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How do we come to know our place?

This is the question Douglas Robertson asks in his recently published article Knowing Your Place: The Formation and Sustenance of Class-Based Place Identity. Robertson utilises Bourdieu’s theory of practice in an attempt to understand the role of place in the formation of class identities, using empirical data generated from studies in the Scottish city of Stirling. Here’s […]

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Where do you go beyond structure and agency?

In his book The structure of social theory, Anthony King argues that understandings  of society need to go beyond the restrictive dualism of structure and agency – a dualism that according to him takes us too far away from human relations and leaves sociology marooned in the mythical state of the lone individual. Contemporary social […]

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Knowing Your Place Uncategorized

The Silent Markers of Desire and Disgust

In so much of the research on class influenced by Bourdieu, there is clear evidence of a more complex relational cartography, a world of ‘horizontal’ relations that, while mostly unacknowledged, act as a counterpoint to the standard ‘verticalising’ of relational activity so beloved of Bourdieu and his devotees. This is especially the case in accounts […]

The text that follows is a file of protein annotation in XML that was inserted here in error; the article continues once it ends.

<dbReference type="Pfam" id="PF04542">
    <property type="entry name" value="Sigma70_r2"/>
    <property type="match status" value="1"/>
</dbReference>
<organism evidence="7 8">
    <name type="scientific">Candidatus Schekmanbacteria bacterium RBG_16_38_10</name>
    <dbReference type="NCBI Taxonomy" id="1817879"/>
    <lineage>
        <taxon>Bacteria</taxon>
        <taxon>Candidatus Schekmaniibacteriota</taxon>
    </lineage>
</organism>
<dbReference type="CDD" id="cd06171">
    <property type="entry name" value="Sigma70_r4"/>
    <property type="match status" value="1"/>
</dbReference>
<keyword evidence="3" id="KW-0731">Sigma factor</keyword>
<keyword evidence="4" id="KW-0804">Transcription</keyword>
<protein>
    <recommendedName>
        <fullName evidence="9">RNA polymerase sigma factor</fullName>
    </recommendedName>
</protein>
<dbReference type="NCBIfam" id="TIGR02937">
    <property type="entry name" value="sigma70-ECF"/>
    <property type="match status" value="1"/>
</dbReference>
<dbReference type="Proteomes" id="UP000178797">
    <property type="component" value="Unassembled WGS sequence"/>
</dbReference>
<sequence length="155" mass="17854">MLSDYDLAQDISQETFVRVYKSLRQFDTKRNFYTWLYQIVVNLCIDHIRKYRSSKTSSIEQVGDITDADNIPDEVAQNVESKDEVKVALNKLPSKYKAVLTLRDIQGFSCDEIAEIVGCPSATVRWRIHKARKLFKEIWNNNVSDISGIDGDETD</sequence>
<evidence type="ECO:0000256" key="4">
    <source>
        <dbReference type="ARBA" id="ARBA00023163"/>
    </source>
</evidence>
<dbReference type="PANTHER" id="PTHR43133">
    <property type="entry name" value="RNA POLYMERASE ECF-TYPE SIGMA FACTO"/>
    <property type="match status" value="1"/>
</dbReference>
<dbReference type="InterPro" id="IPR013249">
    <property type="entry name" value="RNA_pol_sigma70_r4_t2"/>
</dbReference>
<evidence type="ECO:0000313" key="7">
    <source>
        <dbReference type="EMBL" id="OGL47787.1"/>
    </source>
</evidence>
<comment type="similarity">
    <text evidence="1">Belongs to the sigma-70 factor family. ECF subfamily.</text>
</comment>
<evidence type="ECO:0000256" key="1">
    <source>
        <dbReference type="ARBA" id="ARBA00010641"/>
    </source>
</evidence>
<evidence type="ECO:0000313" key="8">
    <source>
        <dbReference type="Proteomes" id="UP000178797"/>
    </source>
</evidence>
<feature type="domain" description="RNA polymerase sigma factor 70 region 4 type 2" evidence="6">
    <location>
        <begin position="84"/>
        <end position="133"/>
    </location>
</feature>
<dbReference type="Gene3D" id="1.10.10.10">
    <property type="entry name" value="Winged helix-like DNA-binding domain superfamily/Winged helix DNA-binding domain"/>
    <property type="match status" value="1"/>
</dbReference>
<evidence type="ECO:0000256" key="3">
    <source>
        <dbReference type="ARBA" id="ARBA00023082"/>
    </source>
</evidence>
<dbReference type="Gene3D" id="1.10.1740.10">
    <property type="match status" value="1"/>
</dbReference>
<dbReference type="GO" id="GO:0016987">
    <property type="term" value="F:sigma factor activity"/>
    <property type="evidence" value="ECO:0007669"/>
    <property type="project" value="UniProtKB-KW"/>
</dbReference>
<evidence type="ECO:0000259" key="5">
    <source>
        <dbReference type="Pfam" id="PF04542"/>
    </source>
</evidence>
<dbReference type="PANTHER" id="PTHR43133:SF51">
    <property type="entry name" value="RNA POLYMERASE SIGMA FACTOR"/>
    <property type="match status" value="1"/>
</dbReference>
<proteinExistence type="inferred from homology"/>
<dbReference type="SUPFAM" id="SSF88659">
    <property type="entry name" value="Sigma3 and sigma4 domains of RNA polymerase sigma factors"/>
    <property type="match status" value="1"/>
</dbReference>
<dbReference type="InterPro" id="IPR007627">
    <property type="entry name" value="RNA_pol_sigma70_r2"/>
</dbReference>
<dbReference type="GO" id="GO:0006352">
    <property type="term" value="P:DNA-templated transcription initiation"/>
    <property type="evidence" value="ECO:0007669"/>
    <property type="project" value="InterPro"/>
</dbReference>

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In the Eye of the Beholder

The most serious criticism faced by Axel Honneth and his attempt to develop a critical theory of recognition, relates to the place of power relations vis-à-vis the relational world. In her book Against Recognition, Lois McNay argues that Honneth’s relational view of self-formation and social conflict negates more structural understandings of power. While not against […]

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Knowing Your Place Uncategorized

The Politics of the Playground

Like the workplace, schools provide fertile ground for Dirty Looks and its desire to explore the relational world, a world in which caring what other people think may be frustrating and often self-defeating, but ultimately unavoidable. Arguably more than teachers, the collective judgements of peers exert an intense hold over young people, to the extent […]